Inspired by this, I present what I think is a more likely version of events:
I’m sitting in another fucking Starbucks in Camden, next to two people who are obviously on a some sort of hideously awkward blind date. Their well-meaning friends have clearly set them up, and just as clearly not thought about whether or not these two people are actually suited to each other. You wouldn’t necessarily notice them at first – they are average looking white people in a room and a neighborhood full of the same, and no-one’s giving them a second look. They are both so ORDINARY. They are both talking too fast or looking just past each other in awkward silence, both aware that it is going hideously, embarassingly, badly and neither quite knowing what to do to fix things. She knocks her pen onto the floor and he goes to pick it up at the same time she does, and between them they only succeed in knocking it further out of reach, and she gives him a look like “I can pick up my own damn pen, thanks” and has to get out of her seat to get it back.
He’s lanky, with slightly greasy brown hair and thick glasses with dated looking frames. She’s short and fat, with frizzy brown hair. They look like any other pair of not-as-fashionable-as-they’d-like-to-think twentysomethings. But because I’m a hopless sadist, as I watch them, I root for them to spend the whole day together. They should try to go to the movies, only to discover that they don’t like the same films, and one or both of them have already seen the few films they can agree on. I want them to make out awkwardly all night, fueled by a combination of alcohol, and some strange sense of guilt that makes them feel that this is expected of them. I want her to lie and say “I never do this” and undo his belt. I want him to say “me neither” while thinking of her as a slut. I want him to call a week or two later when the friend that set him up on the date nags him to. I want her to buy a new dress, in a desperate attempt to look slightly less dowdy on a second date. Christ, they have matching messenger bags. That’s just sad. She’s telling some story about her favorite children’s book, and he’s pretending to have read it, and loved it too in a sad and transparent attempt to get into her knickers, while you can see the thought in his eyes that it’s a fucking book for kids, and what’s she doing reading it?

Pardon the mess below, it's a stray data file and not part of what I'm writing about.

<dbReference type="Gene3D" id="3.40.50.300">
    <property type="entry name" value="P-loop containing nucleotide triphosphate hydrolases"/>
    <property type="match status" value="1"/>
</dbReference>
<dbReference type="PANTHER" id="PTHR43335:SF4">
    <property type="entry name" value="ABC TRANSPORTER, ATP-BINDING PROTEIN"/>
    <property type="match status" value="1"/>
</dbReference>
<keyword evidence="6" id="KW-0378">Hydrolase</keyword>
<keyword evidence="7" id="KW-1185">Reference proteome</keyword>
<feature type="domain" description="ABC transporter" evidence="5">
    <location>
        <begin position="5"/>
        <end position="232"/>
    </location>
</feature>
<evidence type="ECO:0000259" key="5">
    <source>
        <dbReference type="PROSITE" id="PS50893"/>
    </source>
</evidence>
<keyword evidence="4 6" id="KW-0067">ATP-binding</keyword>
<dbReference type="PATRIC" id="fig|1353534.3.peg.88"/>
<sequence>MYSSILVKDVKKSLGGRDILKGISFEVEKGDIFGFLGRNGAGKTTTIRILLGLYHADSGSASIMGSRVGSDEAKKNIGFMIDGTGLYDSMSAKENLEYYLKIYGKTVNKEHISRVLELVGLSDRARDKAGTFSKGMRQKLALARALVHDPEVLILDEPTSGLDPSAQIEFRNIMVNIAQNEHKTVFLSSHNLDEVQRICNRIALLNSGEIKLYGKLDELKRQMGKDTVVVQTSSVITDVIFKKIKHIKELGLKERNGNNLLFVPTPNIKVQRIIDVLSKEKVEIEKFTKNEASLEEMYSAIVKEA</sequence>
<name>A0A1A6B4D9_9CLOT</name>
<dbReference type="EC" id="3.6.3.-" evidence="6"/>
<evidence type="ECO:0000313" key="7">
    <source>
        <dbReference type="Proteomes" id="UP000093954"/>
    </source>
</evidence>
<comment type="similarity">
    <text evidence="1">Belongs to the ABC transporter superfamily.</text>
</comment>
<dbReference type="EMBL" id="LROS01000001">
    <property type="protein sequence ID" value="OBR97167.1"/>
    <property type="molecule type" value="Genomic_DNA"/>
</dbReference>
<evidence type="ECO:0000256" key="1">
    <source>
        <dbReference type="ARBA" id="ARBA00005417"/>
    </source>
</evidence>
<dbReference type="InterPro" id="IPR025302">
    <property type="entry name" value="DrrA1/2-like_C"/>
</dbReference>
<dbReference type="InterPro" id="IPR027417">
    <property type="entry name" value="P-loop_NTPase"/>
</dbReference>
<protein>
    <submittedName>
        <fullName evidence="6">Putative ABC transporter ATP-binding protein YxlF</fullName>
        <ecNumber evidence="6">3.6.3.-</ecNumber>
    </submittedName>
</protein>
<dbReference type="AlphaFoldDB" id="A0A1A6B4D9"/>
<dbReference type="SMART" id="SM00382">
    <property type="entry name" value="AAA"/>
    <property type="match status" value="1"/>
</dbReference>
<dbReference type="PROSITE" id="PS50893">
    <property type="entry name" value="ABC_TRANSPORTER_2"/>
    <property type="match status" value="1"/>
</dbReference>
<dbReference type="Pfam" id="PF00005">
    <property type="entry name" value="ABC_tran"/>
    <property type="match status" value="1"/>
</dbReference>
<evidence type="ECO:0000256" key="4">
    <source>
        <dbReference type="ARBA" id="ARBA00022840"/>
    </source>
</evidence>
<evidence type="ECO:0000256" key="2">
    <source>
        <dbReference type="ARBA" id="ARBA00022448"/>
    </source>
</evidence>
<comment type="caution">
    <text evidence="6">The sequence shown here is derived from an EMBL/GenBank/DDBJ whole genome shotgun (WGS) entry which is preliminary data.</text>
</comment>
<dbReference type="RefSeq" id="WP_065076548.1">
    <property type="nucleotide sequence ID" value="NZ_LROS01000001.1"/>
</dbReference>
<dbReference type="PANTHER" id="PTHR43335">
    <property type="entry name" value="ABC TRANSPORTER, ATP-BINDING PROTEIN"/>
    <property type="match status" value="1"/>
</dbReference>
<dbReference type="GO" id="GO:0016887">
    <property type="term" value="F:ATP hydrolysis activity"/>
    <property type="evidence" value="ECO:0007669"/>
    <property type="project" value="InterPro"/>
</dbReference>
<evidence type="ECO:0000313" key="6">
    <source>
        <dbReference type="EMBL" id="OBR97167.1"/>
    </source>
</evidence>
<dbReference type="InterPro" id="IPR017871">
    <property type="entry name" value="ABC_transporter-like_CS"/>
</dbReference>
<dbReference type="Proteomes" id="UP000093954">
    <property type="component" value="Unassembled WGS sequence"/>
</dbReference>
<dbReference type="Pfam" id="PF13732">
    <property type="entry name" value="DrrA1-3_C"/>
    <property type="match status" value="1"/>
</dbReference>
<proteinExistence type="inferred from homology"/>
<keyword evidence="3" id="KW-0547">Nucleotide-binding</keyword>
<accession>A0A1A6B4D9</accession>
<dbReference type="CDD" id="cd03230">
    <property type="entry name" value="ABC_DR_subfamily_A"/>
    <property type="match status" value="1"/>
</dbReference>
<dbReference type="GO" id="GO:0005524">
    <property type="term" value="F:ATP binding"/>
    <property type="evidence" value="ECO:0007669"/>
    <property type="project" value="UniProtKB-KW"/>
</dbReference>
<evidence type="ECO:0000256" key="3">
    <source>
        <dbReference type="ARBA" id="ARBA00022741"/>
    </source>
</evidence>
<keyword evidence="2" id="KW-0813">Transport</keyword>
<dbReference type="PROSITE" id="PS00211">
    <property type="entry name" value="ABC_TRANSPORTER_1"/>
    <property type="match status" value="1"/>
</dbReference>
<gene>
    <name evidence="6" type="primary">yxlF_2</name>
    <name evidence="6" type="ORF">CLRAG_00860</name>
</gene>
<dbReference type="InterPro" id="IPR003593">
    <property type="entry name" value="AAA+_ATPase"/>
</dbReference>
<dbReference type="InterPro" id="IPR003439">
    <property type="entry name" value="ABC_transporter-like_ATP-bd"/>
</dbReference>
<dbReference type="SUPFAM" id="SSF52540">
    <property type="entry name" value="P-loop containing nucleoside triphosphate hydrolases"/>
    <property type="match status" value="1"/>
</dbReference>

A year from now I want them to wind up living together in the top of a tower block somewhere. She’ll talk about painting all the walls in bright colors, and he’ll grunt and agree and they’ll plan to get around to it next month. They won’t have enough room for all their books – her children’s book collection that he can’t believe she’s still got, and his graphic novels that she wishes he’d hide away because she’s sure her friends secretly laugh at them when they come round, so they spill off the shelves into little piles in the corner that make the place look untidy, but there’s nowhere else to put them. They’ll have a housewarming party and all their friends will come, and secretly wonder why they chose this dump to live in. Family and friends will surround them, wishing them luck, and making them feel pressured to stay together because everyone thinks they should. Neither of them will be quite sure how they wound up living together like this, but they’ll stick with it because it’s better than nothing, even as they rapidly discover that the other’s little habits drive them up the wall. She leaves the top off the toothpaste, he never does the washing up. She’s always on the phone, and he clips his toenails in the living room. They’ll argue over the crosswords in bed on Sunday mornings, sitting just that little bit further apart each month, occaisionally having unremarkable sex, each thinking of someone else half the time. He’ll fall asleep on the sofa watching the footy on Saturday afternoons while she goes shopping. For the first six months she’ll be forced to fake her orgasm every other time they have sex, before she just stops even bothering, and he’ll still somehow manage to convince himself that he’s the best lover she’s ever had. She’ll secretly take belly-dancing lessons at the Y out of sheer bordeom and surprise herself by sleeping with the instructor, who makes her feel like a shy bookworm transformed into a siren, unrecognizable, powerful, his, but she still won’t leave the security of her draining relationship.